Party leader Fiame Naomi Mata’afa in Apia, the capital of Samoa. Source: Fa’atuatua I le Atua Samoa ua Tasi /AFP

Fiame Naomi Mata’afa, a veteran powerbroker with ties to royalty, has taken the starring role in a Pacific island political drama that could see her unseat one of the world’s longest-serving democratic leaders and become Samoa’s first female prime minister. In a plot twist that would have been unthinkable a year ago, the 64-year-old’s fledgling FAST party came from nowhere to win 25 seats in the 51-member parliament in elections earlier this month.

With a sole independent set to determine its outcome, Mata’afa will need to be at her persuasive best during negotiations as she seeks Samoa’s first change of government in almost 40 years. But even if her leadership bid fails, the woman once referred to as “the devil” by current Prime Minister Tuilaepa Sailele Malielegaoi, has succeeded in transforming Samoan politics.

Malielegaoi’s Human Rights Protection Party has ruled since 1982 and he has been in charge for 22 years. Mata’afa, who served as his deputy before resigning last year, has helped forge a viable opposition in just nine months, ending decades of Samoa operating as a one-party democracy.


Samoa opposition leader Fiame Naomi Mata’afa — a veteran powerbroker with ties to island royalty — has spurred a seismic political shift in her Pacific nation, putting her on the verge of becoming its first female prime minister. Source: Fa’atuatua I le Atua Samoa ua Tasi /AFP

She has also put women front and centre in a region where politics has traditionally been a male preserve — Hilda Heine of the Marshall Islands is still the only woman to have lead a Pacific island nation when she was president from 2016-20. “I don’t think it’s just (becoming) prime minister, it’s in any field… The message for women, particularly young women, is that once you open the door you can do this,” she told New Zealand broadcaster TVNZ.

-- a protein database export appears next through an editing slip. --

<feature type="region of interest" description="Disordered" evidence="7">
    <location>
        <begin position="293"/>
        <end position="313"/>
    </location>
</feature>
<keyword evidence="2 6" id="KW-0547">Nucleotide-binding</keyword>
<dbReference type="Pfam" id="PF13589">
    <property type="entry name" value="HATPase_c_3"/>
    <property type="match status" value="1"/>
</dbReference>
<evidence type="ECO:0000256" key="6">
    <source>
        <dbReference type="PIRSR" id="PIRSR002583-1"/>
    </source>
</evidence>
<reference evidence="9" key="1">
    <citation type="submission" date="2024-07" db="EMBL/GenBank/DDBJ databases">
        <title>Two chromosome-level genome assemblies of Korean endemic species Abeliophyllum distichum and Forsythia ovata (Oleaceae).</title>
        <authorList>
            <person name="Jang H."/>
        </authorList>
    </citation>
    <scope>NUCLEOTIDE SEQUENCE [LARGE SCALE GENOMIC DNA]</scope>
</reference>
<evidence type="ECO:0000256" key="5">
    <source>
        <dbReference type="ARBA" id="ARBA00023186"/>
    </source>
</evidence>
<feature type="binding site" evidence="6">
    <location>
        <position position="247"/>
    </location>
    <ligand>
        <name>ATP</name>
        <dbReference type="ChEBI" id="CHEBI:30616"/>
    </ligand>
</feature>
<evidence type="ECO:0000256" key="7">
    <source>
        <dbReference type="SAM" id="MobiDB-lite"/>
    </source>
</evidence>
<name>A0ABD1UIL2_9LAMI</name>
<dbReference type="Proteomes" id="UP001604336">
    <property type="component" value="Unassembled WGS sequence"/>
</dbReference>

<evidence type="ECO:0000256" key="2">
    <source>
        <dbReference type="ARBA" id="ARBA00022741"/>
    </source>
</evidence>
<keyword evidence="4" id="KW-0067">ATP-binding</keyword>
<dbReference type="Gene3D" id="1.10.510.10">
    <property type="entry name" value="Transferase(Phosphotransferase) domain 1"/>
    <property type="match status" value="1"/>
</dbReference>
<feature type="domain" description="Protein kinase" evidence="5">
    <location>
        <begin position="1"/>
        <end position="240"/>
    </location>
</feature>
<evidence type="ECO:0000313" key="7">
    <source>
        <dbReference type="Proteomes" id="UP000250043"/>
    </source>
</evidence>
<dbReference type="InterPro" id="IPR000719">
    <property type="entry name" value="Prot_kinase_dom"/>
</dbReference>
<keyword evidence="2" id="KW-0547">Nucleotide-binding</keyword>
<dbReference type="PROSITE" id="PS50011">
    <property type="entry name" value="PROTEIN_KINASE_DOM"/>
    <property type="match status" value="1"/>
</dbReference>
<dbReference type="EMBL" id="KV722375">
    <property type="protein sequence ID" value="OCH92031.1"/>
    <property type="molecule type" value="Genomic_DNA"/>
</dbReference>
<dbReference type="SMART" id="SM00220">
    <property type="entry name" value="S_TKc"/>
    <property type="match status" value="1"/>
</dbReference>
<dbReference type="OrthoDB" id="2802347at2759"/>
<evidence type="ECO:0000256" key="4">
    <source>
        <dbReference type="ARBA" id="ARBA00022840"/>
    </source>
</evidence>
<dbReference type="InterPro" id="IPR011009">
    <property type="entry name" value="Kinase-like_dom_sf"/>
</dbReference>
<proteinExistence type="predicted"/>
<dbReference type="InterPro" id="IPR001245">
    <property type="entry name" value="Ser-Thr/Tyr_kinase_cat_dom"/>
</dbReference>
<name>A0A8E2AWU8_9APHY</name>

‘Regal bearing’

The rise of Mata’afa’s FAST Party may appear to have happened overnight, but its leader has been in parliament for 36 years. Her family are part of the tama-a-‘aiga — Samoa’s royal lineage — and have been steeped in the island nation’s political life for generations.

Mata’afa’s grandfather helped draft Samoa’s constitution and her father was the nation’s first prime minister after independence from New Zealand in 1962. Her mother also served as a lawmaker and diplomat.

After graduating from Wellington’s Victoria University, Mata’afa entered parliament in 1985, representing the same Lotofaga electorate her father and mother had previously held. She was an integral member of the HRPP government, becoming Samoa’s first female cabinet minister in 1991 and has held several portfolios including education, women, social development, justice and environment.

Outside parliament, she has held many senior positions including pro chancellor and chair of the University of the South Pacific, where she holds an honorary doctor of letters. She is recognised on the global stage as a leading voice in the fight for gender equality and the empowerment of women. Her pioneering feminist credentials were enhanced in 2016 when she defeated a male opponent in a party vote to become Samoa’s first female deputy prime minister.


Votes being tallied during the general election in the capital city of Apia. Source: Samoa Electoral Commission/AFP

That role ended abruptly when she resigned in September last year over a suite of controversial laws introduced by the government to control the judiciary. Mata’afa said the legislation, also strongly condemned by the legal fraternity in Samoa and internationally, proved her fear that the government was “sliding away from the rule of law”.

She also expressed concerns over electoral reforms, prompting Malielegaoi’s “devil” remark.Mata’afa has been vocal on the world stage too, chiding Australia as “patronising” in 2019 for trying to dictate Samoa’s policy on China. She is also a passionate advocate for action on climate change, which threatens the Pacific islands through rising seas and increasingly intense weather events such as cyclones.

In an editorial last year, the Samoa Observer said Mata’afa was one of the few politicians in the country untainted by scandal, also praising her “regal bearing” and quiet authority. “When (she) speaks, she exercises the power of understatement,” it said.